In conclusion, obesity is not only a problem in America, but it is a problem throughout the world. Experts predict that by 2025, obesity will be the world’s number one health problem (10). A campaign that perpetuates weight stigma and negative body images and that is only implemented at the individual level will not be effective at all and it will only continue to contribute to the obesity problem. The new campaign will not focus on the individual but on groups of people. Therefore, it will change the societal attitudes and eventually the social norms. It will also feature ads with positive imagery and remove all negative labels to instill self-esteem, power and hope. Finally, the campaign will feature stories of normal Americans, including an entire family, and how they have made positive changes in their lives. It will demonstrate their improved quality of life. Taken together, these changes will result in a better, more effective campaign.

1. The Merriam-Webster Dictionary. Springfield, MA: Merriam-Webster, Incorporated, 2004.
2. Centers for Disease Control and Prevention. Overweight and Obesity. Atlanta GA: Centers for Disease Control and Prevention.
3. Flegal KM, et al. Prevalence and Trends in Obesity Among US Adults, 1999-2008. JAMA 2010; 303(3): 235-241.
4. Skelton JA, et al. Prevalence and Trends of Severe Obesity Among US Children and Adolescents. Academic Pediatrics 2009 Sept-Oct; 9(5): 33-39.
5. Roberts D. Addressing Overweight and Obesity as Health Problems. Medsurg Nurs 2010 Jan-Feb; 19(1): 9.
6. Bachman KH. Obesity, Weight Management, and Health Care Costs: A Primer. Disease Management 2007 Jun; 10(3): 129-137.
7. Office of the Surgeon General.
8. Hellmich N. Anti-Obesity Public Service Ads May be Too Much to Stomach. USA Today March 9, 2004.
9. Goffman E. Stigma: Notes on the Management of Spoiled Identity. New York, NY: Simon and Schuster, 1963.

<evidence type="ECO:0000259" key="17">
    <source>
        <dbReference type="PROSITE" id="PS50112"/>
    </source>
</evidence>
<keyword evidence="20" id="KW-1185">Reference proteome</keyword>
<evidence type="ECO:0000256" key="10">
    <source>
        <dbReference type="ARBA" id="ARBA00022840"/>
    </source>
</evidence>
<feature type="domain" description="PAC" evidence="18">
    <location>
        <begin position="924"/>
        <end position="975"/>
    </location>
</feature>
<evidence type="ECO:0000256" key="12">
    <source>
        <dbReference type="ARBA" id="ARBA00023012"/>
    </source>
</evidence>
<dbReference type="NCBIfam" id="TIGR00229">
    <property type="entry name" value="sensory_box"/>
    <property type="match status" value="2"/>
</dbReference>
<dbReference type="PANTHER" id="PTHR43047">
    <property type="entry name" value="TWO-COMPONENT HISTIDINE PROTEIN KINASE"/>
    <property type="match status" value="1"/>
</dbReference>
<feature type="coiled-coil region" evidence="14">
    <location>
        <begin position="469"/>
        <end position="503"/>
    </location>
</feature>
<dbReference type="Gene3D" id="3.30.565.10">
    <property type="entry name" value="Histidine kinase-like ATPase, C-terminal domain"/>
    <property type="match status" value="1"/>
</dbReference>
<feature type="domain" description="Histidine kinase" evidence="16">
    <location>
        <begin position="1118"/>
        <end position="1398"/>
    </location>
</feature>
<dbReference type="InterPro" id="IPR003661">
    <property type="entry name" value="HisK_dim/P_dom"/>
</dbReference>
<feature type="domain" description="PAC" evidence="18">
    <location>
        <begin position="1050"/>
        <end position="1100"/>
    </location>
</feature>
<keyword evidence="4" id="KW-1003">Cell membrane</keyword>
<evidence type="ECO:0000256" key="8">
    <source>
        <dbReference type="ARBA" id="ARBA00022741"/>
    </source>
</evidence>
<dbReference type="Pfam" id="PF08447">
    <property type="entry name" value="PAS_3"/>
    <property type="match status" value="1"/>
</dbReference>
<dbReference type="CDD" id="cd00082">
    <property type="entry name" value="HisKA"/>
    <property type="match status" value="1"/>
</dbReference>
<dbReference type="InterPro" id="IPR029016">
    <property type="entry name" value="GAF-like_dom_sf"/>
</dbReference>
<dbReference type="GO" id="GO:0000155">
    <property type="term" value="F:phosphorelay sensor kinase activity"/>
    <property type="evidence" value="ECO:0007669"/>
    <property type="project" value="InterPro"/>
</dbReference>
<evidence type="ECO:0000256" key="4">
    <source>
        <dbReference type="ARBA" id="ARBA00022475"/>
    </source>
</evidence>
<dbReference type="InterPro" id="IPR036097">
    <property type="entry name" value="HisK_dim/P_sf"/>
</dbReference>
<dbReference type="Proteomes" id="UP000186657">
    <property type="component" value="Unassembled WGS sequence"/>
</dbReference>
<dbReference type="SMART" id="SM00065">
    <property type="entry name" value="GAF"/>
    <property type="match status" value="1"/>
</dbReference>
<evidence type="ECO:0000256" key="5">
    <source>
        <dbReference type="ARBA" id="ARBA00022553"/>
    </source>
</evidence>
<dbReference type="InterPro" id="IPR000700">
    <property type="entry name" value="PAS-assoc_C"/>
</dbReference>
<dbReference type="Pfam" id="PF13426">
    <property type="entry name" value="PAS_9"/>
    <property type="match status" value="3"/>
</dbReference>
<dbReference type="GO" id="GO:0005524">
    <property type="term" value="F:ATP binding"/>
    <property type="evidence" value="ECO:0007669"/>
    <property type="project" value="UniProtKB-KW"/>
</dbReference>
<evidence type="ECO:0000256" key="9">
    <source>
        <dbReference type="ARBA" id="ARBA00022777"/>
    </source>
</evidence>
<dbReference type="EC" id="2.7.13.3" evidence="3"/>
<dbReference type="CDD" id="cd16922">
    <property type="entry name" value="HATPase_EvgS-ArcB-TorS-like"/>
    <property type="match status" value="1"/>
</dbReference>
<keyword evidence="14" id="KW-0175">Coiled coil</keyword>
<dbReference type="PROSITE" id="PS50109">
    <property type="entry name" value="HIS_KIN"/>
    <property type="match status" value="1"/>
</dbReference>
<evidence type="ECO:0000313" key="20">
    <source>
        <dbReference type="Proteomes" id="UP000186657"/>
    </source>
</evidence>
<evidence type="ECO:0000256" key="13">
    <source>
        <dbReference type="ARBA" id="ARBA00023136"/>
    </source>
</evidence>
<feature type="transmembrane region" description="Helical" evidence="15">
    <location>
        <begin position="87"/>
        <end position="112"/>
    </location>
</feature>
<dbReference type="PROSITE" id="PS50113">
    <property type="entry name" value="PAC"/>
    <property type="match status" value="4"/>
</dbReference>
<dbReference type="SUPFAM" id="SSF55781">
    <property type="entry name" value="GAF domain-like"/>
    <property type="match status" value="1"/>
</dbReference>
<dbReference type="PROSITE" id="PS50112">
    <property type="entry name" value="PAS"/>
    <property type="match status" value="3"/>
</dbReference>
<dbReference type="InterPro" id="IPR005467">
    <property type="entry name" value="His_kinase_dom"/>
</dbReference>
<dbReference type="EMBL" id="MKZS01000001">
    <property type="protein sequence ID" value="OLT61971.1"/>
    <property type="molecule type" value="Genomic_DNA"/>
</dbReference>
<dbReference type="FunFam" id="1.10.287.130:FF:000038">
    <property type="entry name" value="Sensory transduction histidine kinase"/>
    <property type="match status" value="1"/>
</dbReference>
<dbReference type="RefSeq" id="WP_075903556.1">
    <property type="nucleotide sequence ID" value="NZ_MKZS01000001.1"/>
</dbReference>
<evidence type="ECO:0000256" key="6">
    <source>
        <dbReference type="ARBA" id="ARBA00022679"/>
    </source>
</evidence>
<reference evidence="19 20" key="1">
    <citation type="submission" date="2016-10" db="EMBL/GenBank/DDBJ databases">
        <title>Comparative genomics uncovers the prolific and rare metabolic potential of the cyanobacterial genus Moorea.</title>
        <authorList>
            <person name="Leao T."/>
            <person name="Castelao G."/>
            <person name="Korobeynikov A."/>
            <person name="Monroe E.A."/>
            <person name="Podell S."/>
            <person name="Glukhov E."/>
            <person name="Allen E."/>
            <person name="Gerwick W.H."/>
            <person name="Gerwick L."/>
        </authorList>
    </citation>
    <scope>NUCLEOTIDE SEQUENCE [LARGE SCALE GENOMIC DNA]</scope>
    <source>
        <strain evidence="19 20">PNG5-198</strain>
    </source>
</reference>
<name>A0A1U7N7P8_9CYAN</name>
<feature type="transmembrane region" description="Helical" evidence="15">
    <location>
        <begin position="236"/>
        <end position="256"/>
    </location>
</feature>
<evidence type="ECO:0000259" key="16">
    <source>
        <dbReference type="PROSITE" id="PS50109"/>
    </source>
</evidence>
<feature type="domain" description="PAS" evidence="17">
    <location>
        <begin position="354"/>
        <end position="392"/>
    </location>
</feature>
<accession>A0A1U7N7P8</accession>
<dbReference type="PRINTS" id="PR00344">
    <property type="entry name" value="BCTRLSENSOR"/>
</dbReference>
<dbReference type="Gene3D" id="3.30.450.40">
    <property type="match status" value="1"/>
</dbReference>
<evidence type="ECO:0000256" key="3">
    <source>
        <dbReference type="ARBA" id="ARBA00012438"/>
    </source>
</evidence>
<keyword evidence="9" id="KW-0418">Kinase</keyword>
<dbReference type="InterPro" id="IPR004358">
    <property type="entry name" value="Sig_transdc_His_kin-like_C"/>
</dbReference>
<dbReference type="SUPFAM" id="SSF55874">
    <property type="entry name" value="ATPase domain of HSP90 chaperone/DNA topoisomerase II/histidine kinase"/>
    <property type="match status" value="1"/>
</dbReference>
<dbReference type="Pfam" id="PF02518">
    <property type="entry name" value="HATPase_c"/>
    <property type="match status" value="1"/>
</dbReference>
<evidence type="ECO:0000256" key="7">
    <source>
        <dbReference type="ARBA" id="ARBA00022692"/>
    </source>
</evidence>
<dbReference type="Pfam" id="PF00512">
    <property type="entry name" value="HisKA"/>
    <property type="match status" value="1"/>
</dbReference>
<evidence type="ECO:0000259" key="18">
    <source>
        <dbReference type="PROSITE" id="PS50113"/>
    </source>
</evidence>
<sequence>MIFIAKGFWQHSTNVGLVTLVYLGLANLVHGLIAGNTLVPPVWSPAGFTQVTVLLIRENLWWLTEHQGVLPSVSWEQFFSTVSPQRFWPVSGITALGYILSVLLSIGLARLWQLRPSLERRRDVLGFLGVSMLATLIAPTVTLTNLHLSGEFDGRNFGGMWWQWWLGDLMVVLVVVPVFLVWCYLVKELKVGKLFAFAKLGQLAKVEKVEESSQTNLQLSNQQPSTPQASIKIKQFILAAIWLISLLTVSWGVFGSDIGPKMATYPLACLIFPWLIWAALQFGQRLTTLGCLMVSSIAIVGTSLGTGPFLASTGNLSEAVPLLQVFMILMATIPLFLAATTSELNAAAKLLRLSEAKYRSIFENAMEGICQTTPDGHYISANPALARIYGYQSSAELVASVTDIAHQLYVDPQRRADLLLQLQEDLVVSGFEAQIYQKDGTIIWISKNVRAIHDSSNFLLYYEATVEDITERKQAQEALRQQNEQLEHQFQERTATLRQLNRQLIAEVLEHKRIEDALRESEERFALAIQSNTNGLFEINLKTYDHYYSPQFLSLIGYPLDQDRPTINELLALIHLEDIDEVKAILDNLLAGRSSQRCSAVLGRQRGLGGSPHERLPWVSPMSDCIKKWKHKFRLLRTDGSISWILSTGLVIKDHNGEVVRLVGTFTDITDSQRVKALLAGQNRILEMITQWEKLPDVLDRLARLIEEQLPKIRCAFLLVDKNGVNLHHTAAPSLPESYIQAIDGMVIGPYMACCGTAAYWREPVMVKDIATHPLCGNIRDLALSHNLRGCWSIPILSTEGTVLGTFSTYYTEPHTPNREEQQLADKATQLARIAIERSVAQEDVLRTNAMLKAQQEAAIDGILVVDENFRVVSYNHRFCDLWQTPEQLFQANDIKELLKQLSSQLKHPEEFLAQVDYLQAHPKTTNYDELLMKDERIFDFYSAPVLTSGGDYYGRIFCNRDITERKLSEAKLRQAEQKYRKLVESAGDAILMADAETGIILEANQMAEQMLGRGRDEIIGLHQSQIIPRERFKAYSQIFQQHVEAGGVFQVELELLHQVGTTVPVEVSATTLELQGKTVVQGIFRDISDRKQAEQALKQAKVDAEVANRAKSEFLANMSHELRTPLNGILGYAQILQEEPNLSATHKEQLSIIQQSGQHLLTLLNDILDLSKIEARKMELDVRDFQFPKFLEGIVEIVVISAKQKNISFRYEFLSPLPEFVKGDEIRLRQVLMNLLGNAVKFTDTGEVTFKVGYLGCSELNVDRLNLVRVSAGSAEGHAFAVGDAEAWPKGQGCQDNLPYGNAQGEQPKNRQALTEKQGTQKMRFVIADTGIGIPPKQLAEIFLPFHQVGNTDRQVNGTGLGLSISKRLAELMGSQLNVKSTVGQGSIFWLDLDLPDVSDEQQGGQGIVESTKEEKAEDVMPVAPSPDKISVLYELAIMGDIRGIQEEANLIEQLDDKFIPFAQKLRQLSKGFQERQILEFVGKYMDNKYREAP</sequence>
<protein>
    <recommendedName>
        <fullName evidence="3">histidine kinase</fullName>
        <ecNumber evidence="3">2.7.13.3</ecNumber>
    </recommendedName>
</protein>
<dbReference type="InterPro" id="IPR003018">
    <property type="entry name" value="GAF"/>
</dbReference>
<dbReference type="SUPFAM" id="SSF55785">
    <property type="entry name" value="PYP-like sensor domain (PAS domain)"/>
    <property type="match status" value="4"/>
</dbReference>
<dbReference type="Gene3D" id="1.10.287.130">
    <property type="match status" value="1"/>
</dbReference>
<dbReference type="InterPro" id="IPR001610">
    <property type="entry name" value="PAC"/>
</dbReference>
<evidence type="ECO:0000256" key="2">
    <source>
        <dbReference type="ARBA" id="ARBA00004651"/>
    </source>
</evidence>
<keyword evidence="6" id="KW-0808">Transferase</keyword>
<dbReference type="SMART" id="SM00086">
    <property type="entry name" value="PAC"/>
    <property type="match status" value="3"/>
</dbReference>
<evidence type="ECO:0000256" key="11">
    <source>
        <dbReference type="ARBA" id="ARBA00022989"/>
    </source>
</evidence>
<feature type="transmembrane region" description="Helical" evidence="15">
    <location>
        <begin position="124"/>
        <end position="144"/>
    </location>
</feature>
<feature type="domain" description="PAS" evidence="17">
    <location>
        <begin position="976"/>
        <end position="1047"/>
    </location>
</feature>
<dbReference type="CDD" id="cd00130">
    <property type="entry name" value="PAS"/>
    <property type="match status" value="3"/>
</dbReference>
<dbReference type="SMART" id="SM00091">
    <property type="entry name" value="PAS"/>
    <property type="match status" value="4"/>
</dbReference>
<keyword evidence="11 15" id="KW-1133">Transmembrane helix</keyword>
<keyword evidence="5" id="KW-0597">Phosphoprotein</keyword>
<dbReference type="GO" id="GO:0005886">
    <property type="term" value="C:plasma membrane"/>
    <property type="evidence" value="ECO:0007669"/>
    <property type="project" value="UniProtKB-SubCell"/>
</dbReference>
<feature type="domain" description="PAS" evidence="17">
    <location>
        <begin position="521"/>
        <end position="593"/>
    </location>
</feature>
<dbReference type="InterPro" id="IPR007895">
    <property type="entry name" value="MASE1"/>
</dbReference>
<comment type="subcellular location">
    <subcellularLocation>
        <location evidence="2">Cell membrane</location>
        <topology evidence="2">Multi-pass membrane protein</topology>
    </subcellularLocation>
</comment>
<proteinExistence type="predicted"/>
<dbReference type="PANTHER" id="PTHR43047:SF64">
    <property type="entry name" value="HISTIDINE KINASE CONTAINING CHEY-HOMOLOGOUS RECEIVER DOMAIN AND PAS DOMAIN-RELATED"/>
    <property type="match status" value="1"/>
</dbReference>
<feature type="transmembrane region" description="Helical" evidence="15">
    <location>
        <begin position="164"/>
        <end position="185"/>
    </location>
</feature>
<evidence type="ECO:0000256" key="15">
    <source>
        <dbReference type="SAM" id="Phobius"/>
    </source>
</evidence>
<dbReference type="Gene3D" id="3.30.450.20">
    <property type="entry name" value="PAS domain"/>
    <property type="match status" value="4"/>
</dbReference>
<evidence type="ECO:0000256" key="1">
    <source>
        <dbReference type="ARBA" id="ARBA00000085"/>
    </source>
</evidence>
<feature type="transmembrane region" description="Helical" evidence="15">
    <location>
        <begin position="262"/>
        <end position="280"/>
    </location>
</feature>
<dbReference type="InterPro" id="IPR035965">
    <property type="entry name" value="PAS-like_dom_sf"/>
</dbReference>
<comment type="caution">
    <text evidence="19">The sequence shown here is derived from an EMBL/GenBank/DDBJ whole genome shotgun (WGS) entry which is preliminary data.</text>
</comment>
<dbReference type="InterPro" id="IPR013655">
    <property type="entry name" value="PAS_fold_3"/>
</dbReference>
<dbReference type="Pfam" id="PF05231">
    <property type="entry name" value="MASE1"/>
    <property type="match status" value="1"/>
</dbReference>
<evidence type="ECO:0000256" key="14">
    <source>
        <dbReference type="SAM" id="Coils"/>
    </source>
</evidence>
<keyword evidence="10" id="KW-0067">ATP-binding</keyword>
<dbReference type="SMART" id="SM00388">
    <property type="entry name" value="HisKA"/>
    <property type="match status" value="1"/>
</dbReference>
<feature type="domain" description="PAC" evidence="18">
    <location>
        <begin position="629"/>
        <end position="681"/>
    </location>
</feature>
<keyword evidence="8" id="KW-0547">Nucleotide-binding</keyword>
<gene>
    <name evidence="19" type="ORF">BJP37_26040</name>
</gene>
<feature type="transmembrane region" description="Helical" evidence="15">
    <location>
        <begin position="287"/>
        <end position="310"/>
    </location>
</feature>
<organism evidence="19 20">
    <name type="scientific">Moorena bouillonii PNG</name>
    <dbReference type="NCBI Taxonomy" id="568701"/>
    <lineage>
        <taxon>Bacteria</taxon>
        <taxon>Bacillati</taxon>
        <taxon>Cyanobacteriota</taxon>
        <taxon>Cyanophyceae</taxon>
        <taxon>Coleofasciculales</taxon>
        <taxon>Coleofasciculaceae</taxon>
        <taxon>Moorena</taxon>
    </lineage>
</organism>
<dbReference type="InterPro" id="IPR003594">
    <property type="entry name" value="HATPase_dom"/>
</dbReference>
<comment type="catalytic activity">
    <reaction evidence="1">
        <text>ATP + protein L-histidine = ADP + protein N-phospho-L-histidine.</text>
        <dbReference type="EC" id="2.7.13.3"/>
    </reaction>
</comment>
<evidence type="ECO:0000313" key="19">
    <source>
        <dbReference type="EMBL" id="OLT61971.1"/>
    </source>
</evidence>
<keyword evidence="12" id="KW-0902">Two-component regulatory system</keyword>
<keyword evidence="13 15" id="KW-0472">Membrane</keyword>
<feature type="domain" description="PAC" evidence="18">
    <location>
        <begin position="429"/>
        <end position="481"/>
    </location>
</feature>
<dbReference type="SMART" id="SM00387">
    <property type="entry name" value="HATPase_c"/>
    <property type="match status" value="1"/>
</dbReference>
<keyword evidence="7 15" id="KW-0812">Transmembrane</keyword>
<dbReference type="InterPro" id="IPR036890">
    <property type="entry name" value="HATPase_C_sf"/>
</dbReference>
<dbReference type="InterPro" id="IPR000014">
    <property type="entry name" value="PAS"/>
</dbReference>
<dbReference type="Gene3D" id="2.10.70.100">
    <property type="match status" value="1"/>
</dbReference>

10. Vaidya V. Psychosocial Aspects of Obesity. Advances in Psychosomatic Medicine 2006; 27: 73-85.
11. Puhl RM, Heuer CH. Obesity Stigma: Important Considerations for Public Health. American Journal of Public Health 2009: 159491.
12. Reducing HIV Stigma and Discrimination: A Critical Part of National AIDS Programmes. Geneva Switzerland: Joint United Nations Programme on HIV/AIDS; 2007.
13. Maclean L, et al. Obesity, Stigma and Public Health Planning. Health Promotion International 2009 Vol.24 No.1 88-93.
14. Puhl RM, Brownell KD. Confronting and Coping with Weight Stigma: An Investigation of Overweight and Obese Adults. Obesity (Silver Springs) 2006 Oct; 14(10): 1802-15.
15. Muennig P. The Body Politic: the Relationship between Stigma and Obesity- Associated Disease. BMC Health 2008; 8:128.
16. Wikipedia. Labeling Theory. Wikimedia Foundation Inc.
17. Puhl RM, Heuer CA. Weight Bias: a Review and Update. Obesity (Silver Springs) 2009; 17(5): 941-964.
18. Bandura A. Self-Efficacy: The Exercise of Control. New York, NY: W.H. Freeman, 1997.
19. Wikipedia. Self-efficacy. Wikimedia Foundation Inc.
20. Dalle GR, et al. The Effect of Obesity Management on Body Image in Patients Seeking Treatment at Medical Centers. Obesity (Silver Springs) 2007 Sept; 15(9): 2320-7.
21. Strong KA, et al. Weight Gain Prevention: Identifying Theory-Based Targets for Health Behavior Change in Young Adults. J Am Diet Assoc. 2008 Oct; 108(10): 1708-1715.
22. Christakis N, Fowler J.H. The Collective Dynamics of Smoking in a Large Social Network. New England Journal of Medicine 2008; 358: 2249-2258.
23. The Main Frame: Strategies for Generating Social Norms News October 2002, 1-46.
24. Siegel M. Boston University, Boston MA. 1 April 2010. Lecture.
25. Andrews KR, et al. Parents as Health Promoters: A Theory of Planned Behavior Perspective on the Prevention of Childhood Obesity. Journal of Health Communications 2010; 15:95-107.